LITTLE ROCK — Increasing demand among U.S. consumers for organic and natural foods, plus the desire in Asia for soybeans for edamame, natto and other products, open a potential niche market for Arkansas growers that may be worth up to $15 million, economists said Tuesday.
Dan Rainey, an economist with the University of Arkansas’ Bumpers College and the U of A Division of Agriculture, presented a study conducted by him and his brother, Ron Rainey, an extension economist with the U of A System Division of Agriculture, describing the potential for Arkansas growers to exploit the market for non-genetically modified soybeans. The study was commissioned by the Arkansas Soybean Promotion Board.
The Raineys were among the presenters at a workshop that included updates on the University of Arkansas’ public soybean breeding program and a panel discussion by potential buyers of soybeans.
Arkansas grew more than 3.2 million acres of soybeans in 2012. In 2011, the crop was valued at $1.5 billion. A fraction of that acreage is devoted to specialty soybeans such as those for fermented foods such as natto and tofu, or edamame, which can be eaten like a vegetable.
Some 6 percent of the overall crop is in non-GMO, also known as “conventional” soybeans.
“Of that amount, approximately 15 percent goes to a premium marketplace. That leaves 85 percent that is not. We believe there is a marketplace for that 85 percent,” said Drew Oliver, a Crittenden County farmer who heads the International Marketing and Industry Relations Committee of the ASPB. The board manages checkoff funds paid by soybean producers and processors to support research and promotion.
Premiums for specialty soybeans can range from $1.40 a bushel to more than $3. That means producers growing non-GMO varieties and selling them with their other bean crop are missing a potential $7 million to $15 million in additional revenue, a number calculated using the state average yield of 39 bushels per acre.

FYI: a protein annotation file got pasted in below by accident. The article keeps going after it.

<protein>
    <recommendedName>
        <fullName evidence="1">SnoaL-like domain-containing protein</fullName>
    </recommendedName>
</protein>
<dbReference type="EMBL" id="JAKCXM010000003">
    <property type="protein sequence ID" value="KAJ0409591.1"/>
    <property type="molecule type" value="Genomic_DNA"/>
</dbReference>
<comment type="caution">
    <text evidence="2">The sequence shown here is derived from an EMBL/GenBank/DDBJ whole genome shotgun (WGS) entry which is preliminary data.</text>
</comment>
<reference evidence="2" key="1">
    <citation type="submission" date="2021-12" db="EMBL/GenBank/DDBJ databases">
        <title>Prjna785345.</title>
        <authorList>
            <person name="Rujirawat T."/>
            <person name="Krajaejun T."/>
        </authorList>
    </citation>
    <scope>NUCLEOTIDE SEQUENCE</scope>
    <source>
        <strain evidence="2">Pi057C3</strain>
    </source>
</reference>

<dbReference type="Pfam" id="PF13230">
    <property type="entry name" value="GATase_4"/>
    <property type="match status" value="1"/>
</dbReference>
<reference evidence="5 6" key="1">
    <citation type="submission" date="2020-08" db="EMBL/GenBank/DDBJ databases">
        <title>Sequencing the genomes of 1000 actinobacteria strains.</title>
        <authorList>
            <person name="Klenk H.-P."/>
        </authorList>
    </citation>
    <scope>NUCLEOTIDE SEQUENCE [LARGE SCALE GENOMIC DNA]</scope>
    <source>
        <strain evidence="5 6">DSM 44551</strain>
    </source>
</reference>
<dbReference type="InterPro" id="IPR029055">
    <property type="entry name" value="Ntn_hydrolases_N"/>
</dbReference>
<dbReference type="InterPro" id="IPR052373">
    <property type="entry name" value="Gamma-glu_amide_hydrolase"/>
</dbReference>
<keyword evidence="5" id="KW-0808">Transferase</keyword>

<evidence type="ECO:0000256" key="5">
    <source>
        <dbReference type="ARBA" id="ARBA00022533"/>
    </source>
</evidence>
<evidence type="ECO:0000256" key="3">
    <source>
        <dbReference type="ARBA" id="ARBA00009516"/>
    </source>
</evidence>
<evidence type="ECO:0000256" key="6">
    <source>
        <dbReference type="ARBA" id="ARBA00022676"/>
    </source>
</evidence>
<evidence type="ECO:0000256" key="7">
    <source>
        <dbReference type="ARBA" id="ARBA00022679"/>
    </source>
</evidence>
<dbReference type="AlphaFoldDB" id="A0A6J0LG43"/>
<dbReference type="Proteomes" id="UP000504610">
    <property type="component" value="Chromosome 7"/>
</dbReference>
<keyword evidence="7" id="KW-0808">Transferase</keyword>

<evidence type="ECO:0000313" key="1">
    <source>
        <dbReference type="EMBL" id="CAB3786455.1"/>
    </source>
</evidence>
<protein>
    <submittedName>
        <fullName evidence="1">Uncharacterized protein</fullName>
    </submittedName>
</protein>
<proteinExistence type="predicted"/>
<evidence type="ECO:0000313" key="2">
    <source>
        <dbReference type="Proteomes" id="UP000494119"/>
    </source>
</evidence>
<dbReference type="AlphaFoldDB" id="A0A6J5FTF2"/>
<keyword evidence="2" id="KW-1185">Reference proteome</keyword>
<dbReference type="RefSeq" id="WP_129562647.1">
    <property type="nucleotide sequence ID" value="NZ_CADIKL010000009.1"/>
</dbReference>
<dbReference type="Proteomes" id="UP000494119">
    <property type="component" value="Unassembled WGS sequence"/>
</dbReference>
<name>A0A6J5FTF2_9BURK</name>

“There is a growth in demand by consumers” who want to know where their food is coming from, Dan Rainey said. “When you look at growing organic sales … demand is outstripping supply.”
Rainey said consumer demand in this arena was growing at a rate of 8-15 percent a year and now includes not only specialty food stories, but also grocery, food clubs and other big box stores. Rainey also noted an increase in the amount of premiums that exporters of non-GMO soybeans to Japan have received since 2000.
U.S. exports of non-GMO soybeans to Korea has grown more than 50 percent in the past five years and in Japan, non-GMO exporters enjoy a 32 percent marketing margin relative to other soybeans.
Many of those who grow the non-GMO crops do so under contract, with the contractor often specifying the variety and other production aspects.
There were two strategies that Arkansas growers should consider, Rainey said. In the short term, consider becoming a contract grower. In the long term, over three to five years, growers might keep an eye on trends in the consumer apprehension for genetically modified crops to explore establishing value-added activities to meet the needs of this growing niche market of non-GMO goods.
Still, Rainey warned that “there is currently a growing demand for non-GMO products, but there is still uncertainty about the market” and that with any business, there will be risk. One of the factors that may lessen consumer apprehension toward GMO products would be the addition of more health benefits, such as beans with greater amounts of beneficial oils.
Ron Rainey, who is also co-director of the Southern Region Risk Management Education Center, followed with an overview of the Arkansas MarketMaker program — which can help growers seeking to open marketing horizons for their crops.
“MarketMaker is a tool for farmers to connect and educate potential customers about their products and services,” he said. “It also has the tools to build and strengthen relationships, not only between farmer and consumer, but also business to business.”
MarketMaker is available online at http://ar.marketmaker.uiuc.edu/.
To learn more about crop production, visit www.uaex.edu or contact your county extension office.
The Cooperative Extension Service is part of the University of Arkansas System Division of Agriculture and offers its programs to all eligible persons regardless of race, color, national origin, religion, gender, age, disability, marital or veteran status, or any other legally protected status, and is an Affirmative Action/Equal Opportunity Employer.